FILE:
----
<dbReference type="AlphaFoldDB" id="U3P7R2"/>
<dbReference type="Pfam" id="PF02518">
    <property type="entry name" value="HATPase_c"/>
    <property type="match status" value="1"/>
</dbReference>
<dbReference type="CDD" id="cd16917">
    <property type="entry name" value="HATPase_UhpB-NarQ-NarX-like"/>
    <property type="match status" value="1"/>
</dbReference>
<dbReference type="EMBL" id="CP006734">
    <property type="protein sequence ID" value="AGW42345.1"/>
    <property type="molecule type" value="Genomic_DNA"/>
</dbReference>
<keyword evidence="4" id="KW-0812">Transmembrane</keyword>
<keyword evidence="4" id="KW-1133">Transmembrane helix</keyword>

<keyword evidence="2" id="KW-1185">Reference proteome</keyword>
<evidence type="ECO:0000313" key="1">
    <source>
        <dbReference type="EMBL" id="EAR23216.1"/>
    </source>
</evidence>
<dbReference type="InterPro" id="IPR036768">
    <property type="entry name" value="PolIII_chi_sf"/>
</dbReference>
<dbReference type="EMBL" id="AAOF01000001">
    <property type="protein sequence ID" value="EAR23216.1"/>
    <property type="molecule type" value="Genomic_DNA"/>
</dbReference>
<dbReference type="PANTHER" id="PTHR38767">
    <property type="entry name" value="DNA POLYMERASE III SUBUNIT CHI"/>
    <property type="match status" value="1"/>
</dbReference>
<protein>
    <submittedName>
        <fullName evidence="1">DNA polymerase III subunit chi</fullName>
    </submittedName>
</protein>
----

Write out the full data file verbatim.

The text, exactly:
<dbReference type="AlphaFoldDB" id="U3P7R2"/>
<dbReference type="Pfam" id="PF02518">
    <property type="entry name" value="HATPase_c"/>
    <property type="match status" value="1"/>
</dbReference>
<dbReference type="CDD" id="cd16917">
    <property type="entry name" value="HATPase_UhpB-NarQ-NarX-like"/>
    <property type="match status" value="1"/>
</dbReference>
<dbReference type="EMBL" id="CP006734">
    <property type="protein sequence ID" value="AGW42345.1"/>
    <property type="molecule type" value="Genomic_DNA"/>
</dbReference>
<keyword evidence="4" id="KW-0812">Transmembrane</keyword>
<keyword evidence="4" id="KW-1133">Transmembrane helix</keyword>

<keyword evidence="2" id="KW-1185">Reference proteome</keyword>
<evidence type="ECO:0000313" key="1">
    <source>
        <dbReference type="EMBL" id="EAR23216.1"/>
    </source>
</evidence>
<dbReference type="InterPro" id="IPR036768">
    <property type="entry name" value="PolIII_chi_sf"/>
</dbReference>
<dbReference type="EMBL" id="AAOF01000001">
    <property type="protein sequence ID" value="EAR23216.1"/>
    <property type="molecule type" value="Genomic_DNA"/>
</dbReference>
<dbReference type="PANTHER" id="PTHR38767">
    <property type="entry name" value="DNA POLYMERASE III SUBUNIT CHI"/>
    <property type="match status" value="1"/>
</dbReference>
<protein>
    <submittedName>
        <fullName evidence="1">DNA polymerase III subunit chi</fullName>
    </submittedName>
</protein>